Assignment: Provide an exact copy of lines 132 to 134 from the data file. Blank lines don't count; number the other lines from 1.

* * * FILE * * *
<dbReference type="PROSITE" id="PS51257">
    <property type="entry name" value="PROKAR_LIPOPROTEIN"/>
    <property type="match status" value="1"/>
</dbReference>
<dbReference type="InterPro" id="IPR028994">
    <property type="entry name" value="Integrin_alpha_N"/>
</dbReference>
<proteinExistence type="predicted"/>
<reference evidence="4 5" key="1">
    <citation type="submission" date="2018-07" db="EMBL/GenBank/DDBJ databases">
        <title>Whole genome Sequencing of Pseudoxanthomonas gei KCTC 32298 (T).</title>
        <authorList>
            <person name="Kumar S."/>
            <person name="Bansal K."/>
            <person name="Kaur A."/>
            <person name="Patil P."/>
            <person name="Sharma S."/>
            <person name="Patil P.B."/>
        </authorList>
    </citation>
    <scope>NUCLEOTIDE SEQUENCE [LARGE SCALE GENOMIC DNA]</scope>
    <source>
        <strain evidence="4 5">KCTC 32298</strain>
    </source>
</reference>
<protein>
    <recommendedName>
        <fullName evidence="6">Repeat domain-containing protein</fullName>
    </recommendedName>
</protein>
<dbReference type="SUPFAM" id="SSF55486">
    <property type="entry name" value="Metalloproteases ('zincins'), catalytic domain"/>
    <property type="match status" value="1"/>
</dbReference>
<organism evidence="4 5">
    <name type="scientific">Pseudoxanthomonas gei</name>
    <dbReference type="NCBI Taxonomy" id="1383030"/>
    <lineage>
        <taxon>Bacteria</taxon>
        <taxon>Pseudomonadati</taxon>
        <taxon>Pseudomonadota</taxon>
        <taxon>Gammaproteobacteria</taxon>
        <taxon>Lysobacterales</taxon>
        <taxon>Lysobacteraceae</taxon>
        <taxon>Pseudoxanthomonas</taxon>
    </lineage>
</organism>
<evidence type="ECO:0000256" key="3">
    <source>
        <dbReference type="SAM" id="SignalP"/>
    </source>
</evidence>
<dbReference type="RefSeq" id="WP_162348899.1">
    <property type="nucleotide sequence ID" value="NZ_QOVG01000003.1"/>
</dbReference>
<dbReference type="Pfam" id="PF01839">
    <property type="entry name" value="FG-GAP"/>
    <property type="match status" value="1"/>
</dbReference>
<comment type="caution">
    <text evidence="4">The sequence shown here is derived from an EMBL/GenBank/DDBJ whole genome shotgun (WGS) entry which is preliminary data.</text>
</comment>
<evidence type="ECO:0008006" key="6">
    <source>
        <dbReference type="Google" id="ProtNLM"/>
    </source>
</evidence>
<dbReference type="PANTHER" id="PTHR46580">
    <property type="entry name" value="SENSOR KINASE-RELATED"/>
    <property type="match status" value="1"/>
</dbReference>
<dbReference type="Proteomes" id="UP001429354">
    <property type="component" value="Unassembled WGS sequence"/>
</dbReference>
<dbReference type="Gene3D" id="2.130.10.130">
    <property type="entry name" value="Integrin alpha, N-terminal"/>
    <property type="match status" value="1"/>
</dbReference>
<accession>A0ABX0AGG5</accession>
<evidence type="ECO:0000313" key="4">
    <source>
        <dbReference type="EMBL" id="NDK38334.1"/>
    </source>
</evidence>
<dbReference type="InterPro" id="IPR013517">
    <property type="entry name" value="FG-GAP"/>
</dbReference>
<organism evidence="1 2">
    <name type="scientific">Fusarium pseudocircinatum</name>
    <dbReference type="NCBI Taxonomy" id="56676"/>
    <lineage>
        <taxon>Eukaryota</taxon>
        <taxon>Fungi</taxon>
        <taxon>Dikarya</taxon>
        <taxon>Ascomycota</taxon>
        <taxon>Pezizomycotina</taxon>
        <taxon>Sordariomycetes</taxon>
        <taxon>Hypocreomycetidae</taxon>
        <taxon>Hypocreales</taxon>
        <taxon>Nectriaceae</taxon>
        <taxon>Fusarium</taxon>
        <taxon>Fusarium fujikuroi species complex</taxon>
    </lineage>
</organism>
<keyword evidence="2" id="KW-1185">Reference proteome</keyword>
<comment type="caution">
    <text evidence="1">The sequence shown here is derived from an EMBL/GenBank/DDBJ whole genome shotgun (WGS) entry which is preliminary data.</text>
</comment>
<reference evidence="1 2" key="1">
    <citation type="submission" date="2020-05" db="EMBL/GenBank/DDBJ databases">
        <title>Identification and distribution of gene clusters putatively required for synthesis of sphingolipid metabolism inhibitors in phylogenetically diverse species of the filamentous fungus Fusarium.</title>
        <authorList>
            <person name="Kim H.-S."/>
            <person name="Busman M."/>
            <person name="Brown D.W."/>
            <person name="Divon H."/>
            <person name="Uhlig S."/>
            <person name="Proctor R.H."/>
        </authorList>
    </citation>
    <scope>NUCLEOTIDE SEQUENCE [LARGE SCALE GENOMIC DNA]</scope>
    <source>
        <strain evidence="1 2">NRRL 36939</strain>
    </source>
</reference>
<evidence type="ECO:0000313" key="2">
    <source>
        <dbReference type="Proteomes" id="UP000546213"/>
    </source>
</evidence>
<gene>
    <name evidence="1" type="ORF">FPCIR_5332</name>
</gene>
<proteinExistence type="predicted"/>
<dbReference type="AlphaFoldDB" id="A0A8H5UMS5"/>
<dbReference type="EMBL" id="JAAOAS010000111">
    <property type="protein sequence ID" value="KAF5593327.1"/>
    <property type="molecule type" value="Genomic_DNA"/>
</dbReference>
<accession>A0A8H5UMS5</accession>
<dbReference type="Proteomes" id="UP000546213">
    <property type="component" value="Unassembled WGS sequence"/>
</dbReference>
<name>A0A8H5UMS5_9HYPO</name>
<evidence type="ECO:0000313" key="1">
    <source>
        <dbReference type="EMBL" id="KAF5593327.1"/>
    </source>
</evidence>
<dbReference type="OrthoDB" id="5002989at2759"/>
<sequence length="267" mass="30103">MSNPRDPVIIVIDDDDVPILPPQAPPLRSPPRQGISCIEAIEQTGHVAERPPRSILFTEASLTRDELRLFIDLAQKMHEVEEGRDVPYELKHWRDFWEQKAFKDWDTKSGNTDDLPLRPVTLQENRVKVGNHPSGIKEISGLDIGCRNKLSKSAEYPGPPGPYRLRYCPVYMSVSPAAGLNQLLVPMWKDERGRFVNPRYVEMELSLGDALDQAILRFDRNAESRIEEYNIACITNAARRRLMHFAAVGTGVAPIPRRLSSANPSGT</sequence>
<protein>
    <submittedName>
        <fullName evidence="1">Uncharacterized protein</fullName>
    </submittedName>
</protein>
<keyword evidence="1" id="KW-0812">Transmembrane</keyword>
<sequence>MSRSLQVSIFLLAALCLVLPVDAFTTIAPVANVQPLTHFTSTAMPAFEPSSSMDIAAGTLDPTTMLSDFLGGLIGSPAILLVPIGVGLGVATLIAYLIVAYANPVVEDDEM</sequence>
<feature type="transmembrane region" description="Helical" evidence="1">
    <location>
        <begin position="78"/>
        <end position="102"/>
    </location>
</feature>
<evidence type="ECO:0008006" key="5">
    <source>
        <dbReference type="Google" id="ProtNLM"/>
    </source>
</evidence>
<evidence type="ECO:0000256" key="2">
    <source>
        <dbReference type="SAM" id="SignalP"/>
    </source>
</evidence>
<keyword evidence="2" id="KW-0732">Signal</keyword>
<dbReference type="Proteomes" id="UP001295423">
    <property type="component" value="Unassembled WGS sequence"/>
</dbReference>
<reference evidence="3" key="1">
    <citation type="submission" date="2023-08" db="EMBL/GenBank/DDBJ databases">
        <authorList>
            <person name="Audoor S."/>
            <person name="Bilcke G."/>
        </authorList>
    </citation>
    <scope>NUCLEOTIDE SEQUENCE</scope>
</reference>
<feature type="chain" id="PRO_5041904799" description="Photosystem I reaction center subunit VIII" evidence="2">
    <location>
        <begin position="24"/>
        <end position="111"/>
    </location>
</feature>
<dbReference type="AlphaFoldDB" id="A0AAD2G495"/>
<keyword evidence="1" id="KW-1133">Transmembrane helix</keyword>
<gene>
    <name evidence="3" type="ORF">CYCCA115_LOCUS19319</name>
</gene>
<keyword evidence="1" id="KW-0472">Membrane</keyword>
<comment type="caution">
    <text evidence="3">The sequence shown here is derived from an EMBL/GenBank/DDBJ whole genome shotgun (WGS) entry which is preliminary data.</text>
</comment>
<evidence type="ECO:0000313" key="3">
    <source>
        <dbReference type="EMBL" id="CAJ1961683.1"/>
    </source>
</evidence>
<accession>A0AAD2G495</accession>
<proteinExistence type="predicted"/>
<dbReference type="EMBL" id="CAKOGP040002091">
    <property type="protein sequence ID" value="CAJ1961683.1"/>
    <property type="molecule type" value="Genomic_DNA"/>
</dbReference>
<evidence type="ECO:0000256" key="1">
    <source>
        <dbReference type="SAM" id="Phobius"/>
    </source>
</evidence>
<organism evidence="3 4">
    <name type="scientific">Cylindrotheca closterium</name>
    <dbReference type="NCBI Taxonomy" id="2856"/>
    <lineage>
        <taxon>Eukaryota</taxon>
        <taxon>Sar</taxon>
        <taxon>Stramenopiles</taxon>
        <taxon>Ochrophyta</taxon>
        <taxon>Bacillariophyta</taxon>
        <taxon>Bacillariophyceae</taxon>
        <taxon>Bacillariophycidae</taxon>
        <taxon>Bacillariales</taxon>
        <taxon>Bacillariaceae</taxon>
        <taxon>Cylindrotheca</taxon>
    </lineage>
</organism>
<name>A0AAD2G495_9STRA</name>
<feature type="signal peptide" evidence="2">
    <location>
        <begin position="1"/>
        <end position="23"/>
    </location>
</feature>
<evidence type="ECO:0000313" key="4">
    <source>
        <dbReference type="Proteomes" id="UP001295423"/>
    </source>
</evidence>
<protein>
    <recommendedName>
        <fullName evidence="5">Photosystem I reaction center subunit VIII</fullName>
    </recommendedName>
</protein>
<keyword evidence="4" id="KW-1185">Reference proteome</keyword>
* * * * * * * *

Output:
    <name evidence="1" type="ORF">FPCIR_5332</name>
</gene>
<proteinExistence type="predicted"/>